State broadband officials race the clock as elections loom

Plans to spend federal dollars to connect underserved populations to the internet could be impacted by state elections, according to broadband policy experts. States are expected to start allocating money to internet service providers next year through the $42.5 billion Broadband Equity, Access and Deployment (BEAD) program. Among the 10 states that got the largest BEAD allocations, three (Missouri, North Carolina and Louisiana) will hold gubernatorial elections before the end of 2024.

Louisiana, which is set to get $1.35 billion in BEAD funding, will elect a new governor before the end of 2023. Democrat Governor John Bel Edwards is term-limited, and pollsters are projecting a party change in state leadership,

Veneeth Iyengar, who runs Louisiana’s broadband program as executive director of ConnectLA, plans to have as much BEAD work as possible done before inauguration day in January. His state was the first to get a BEAD planning award and the first to receive federal approval for Volume 1 of its initial BEAD proposal.

But Iyengar and his team still have a lot of work ahead. The required public comment period for Volume 2 of Louisiana’s initial BEAD proposal ended this week. After comments are incorporated, the plan will go to the National Telecommunications and Information Administration (NTIA) for approval. After that comes a state challenge process and another required approval from NTIA. 

Iyengar plans to have the challenge process complete by the time Louisiana’s next governor comes into office. By early spring of 2024 he hopes all NTIA approvals will be in place so that subgrants to internet service providers can begin. He said he’s tried to lay a strong foundation for his 3-person team, or whoever succeeds them in the ConnectLA office.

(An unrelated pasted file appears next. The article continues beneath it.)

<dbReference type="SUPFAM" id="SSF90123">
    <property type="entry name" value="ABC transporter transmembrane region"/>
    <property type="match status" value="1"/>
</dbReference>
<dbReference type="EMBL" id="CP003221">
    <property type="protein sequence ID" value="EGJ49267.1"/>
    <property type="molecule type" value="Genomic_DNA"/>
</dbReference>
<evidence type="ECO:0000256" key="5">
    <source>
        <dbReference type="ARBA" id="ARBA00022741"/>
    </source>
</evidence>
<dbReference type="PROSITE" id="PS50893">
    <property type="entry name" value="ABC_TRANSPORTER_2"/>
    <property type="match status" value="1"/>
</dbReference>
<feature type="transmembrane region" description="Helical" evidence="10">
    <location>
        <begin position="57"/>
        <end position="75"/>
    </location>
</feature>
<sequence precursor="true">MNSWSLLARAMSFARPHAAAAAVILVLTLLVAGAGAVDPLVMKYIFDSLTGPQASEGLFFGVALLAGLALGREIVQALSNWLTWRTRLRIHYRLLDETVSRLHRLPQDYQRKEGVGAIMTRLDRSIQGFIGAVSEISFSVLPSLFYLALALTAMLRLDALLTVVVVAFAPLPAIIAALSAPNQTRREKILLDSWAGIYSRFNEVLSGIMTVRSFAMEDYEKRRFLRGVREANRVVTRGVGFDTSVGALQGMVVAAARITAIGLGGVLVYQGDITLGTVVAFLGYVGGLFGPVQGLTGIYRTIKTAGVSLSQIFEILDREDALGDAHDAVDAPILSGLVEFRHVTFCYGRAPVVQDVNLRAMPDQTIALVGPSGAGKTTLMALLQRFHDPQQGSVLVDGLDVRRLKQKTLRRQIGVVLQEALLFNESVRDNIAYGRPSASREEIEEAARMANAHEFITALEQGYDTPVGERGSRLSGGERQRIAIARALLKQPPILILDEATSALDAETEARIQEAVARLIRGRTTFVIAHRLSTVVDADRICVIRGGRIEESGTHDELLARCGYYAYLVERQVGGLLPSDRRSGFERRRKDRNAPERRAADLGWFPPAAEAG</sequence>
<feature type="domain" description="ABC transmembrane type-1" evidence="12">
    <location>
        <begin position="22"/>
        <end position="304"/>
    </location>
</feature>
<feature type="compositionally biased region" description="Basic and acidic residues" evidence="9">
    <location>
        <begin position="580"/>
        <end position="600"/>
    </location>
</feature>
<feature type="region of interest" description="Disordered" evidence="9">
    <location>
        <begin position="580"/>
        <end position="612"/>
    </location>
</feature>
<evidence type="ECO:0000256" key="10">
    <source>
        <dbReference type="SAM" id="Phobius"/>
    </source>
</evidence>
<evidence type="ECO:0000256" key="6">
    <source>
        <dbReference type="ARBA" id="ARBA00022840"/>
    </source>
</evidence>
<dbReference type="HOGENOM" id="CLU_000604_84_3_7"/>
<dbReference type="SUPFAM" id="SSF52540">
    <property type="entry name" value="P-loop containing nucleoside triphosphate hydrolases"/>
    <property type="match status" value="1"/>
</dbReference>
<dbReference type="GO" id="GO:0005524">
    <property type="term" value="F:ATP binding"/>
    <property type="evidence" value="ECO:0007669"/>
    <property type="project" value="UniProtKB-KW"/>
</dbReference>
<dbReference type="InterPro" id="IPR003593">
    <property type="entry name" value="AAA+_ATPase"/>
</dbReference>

“We’ve generated a lot of momentum,” said Iyengar. He said he would like to “stay around” if he has the opportunity to do so under a new administration, but that he’s “always open to opportunities.”

The nature of ConnectLA’s work will change in the year ahead, as the agency transitions from grant applicant to subgrant administrator. Iyengar said that with 2,000 project areas in Louisiana there could be “hundreds of applicants.” The job of picking winners and losers could fall to a new team if Louisiana’s next governor decides to make a change.

Analyst Blair Levin of New Street Research and The Brookings Institution said there doesn’t appear to be a political motivation to change the locations of network builds.

“Louisiana plans to spend all, or close to all, the funds in rural and largely Republican areas,” he said. “Therefore changes with a Republican governor will not likely produce a better outcome for Republicans in terms of where and when the new networks are deployed.”

But Levin added that even if there doesn’t appear to be a political angle to the locations of BEAD builds, politics could still have an impact in some states.

“Rational governing and providing entertainment by claiming to reverse everything the other side did are two different things,” Levin said. He described Mark Robinson, North Carolina’s leading Republican gubernatorial candidate, as part of “the entertainment wing of the party.” 

Levin said North Carolina plans to spend most of its $1.53 billion BEAD allocation in rural areas that tend to vote Republican, but he said that doesn’t necessarily mean a new Republican governor would stick to the current plan. He added that at this time “the odds slightly favor the Democrats” in the North Carolina governor’s race, where the state’s Democrat incumbent governor Roy Cooper is term-limited. 

Missouri, which is set to receive $1.73 billion in BEAD funding, is also holding a 2024 election to replace a term-limited governor. Incumbent Mike Parsons is a Republican, and pollsters are projecting that the state’s next governor will be as well.